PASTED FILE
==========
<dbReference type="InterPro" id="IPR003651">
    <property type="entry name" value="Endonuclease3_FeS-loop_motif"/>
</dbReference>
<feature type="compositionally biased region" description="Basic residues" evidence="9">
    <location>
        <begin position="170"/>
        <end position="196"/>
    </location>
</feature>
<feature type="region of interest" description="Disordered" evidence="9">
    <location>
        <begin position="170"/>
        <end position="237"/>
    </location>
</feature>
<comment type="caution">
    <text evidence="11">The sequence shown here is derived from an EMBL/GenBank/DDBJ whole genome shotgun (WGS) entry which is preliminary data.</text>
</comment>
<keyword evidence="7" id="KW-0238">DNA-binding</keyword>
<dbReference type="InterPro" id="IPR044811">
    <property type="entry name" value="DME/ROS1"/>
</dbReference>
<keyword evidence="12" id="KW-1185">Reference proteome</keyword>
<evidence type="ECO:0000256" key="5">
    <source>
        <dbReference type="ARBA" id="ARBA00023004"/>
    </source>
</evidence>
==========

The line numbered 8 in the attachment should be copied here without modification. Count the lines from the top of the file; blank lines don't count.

    </location>